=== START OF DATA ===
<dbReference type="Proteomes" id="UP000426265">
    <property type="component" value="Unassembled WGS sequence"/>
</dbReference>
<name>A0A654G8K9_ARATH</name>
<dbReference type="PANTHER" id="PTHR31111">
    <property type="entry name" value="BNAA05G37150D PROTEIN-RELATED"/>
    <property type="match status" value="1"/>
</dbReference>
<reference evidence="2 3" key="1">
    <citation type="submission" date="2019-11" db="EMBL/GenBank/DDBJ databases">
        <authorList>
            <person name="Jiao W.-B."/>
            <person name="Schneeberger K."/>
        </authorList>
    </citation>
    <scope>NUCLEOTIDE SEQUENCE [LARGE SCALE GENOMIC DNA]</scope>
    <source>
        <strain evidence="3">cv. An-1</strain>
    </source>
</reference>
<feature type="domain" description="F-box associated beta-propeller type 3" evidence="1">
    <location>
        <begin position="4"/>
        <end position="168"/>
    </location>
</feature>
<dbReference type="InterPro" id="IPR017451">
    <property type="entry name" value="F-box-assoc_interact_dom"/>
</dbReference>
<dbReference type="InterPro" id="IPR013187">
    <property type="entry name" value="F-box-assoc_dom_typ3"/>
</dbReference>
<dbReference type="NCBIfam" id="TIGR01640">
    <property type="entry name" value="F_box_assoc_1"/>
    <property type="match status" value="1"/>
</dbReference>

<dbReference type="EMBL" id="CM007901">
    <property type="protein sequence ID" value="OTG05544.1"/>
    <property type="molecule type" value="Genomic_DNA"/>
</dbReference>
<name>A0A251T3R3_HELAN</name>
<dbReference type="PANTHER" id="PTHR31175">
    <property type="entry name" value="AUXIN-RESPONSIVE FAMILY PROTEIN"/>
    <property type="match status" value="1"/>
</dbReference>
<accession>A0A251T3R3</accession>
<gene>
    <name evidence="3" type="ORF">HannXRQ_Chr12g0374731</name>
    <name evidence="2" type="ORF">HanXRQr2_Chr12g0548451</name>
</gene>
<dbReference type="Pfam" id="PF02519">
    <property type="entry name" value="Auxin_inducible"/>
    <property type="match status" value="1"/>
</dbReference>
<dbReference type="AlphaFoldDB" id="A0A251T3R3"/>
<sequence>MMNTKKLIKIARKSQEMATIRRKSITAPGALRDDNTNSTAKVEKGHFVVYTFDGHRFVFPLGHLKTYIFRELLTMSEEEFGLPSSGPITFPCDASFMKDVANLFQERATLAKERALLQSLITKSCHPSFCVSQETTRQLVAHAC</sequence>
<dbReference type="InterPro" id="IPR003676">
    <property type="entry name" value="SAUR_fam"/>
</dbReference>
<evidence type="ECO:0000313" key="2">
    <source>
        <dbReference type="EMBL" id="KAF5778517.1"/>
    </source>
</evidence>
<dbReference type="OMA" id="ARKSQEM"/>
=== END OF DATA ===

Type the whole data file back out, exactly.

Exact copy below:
<dbReference type="Proteomes" id="UP000426265">
    <property type="component" value="Unassembled WGS sequence"/>
</dbReference>
<name>A0A654G8K9_ARATH</name>
<dbReference type="PANTHER" id="PTHR31111">
    <property type="entry name" value="BNAA05G37150D PROTEIN-RELATED"/>
    <property type="match status" value="1"/>
</dbReference>
<reference evidence="2 3" key="1">
    <citation type="submission" date="2019-11" db="EMBL/GenBank/DDBJ databases">
        <authorList>
            <person name="Jiao W.-B."/>
            <person name="Schneeberger K."/>
        </authorList>
    </citation>
    <scope>NUCLEOTIDE SEQUENCE [LARGE SCALE GENOMIC DNA]</scope>
    <source>
        <strain evidence="3">cv. An-1</strain>
    </source>
</reference>
<feature type="domain" description="F-box associated beta-propeller type 3" evidence="1">
    <location>
        <begin position="4"/>
        <end position="168"/>
    </location>
</feature>
<dbReference type="InterPro" id="IPR017451">
    <property type="entry name" value="F-box-assoc_interact_dom"/>
</dbReference>
<dbReference type="InterPro" id="IPR013187">
    <property type="entry name" value="F-box-assoc_dom_typ3"/>
</dbReference>
<dbReference type="NCBIfam" id="TIGR01640">
    <property type="entry name" value="F_box_assoc_1"/>
    <property type="match status" value="1"/>
</dbReference>

<dbReference type="EMBL" id="CM007901">
    <property type="protein sequence ID" value="OTG05544.1"/>
    <property type="molecule type" value="Genomic_DNA"/>
</dbReference>
<name>A0A251T3R3_HELAN</name>
<dbReference type="PANTHER" id="PTHR31175">
    <property type="entry name" value="AUXIN-RESPONSIVE FAMILY PROTEIN"/>
    <property type="match status" value="1"/>
</dbReference>
<accession>A0A251T3R3</accession>
<gene>
    <name evidence="3" type="ORF">HannXRQ_Chr12g0374731</name>
    <name evidence="2" type="ORF">HanXRQr2_Chr12g0548451</name>
</gene>
<dbReference type="Pfam" id="PF02519">
    <property type="entry name" value="Auxin_inducible"/>
    <property type="match status" value="1"/>
</dbReference>
<dbReference type="AlphaFoldDB" id="A0A251T3R3"/>
<sequence>MMNTKKLIKIARKSQEMATIRRKSITAPGALRDDNTNSTAKVEKGHFVVYTFDGHRFVFPLGHLKTYIFRELLTMSEEEFGLPSSGPITFPCDASFMKDVANLFQERATLAKERALLQSLITKSCHPSFCVSQETTRQLVAHAC</sequence>
<dbReference type="InterPro" id="IPR003676">
    <property type="entry name" value="SAUR_fam"/>
</dbReference>
<evidence type="ECO:0000313" key="2">
    <source>
        <dbReference type="EMBL" id="KAF5778517.1"/>
    </source>
</evidence>
<dbReference type="OMA" id="ARKSQEM"/>